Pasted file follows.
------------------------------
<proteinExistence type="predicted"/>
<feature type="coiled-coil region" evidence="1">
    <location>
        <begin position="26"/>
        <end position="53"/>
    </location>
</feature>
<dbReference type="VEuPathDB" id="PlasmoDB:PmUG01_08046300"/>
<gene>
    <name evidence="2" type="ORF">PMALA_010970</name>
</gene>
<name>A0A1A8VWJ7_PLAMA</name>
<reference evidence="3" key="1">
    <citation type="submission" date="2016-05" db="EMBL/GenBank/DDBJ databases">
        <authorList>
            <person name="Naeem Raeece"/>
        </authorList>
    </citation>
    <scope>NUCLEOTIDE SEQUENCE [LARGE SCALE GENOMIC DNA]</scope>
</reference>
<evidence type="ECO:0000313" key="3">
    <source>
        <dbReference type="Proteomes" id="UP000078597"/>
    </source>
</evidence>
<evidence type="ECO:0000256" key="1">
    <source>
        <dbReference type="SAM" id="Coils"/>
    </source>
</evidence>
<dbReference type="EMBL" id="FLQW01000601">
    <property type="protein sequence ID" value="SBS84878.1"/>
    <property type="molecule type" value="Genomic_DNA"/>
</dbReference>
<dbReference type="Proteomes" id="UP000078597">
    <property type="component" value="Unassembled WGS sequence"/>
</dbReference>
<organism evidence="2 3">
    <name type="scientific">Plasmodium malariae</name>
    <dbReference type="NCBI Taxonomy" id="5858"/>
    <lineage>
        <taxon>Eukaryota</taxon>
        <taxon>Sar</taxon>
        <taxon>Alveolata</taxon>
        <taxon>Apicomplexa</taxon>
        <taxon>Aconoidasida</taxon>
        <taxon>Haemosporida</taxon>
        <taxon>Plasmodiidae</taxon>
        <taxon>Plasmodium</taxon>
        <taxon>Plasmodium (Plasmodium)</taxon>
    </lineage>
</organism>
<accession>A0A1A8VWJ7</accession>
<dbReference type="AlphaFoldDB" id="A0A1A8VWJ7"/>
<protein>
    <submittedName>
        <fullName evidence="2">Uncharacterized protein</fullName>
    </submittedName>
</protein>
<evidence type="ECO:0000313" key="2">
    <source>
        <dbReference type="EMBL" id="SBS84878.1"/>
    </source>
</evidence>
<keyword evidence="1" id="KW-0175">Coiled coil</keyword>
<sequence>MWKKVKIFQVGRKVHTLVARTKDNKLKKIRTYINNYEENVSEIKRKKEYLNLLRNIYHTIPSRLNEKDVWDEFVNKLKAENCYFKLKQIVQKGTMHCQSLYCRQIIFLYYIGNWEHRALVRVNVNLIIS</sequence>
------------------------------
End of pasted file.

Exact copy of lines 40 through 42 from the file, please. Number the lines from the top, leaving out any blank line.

    <dbReference type="NCBI Taxonomy" id="5858"/>
    <lineage>
        <taxon>Eukaryota</taxon>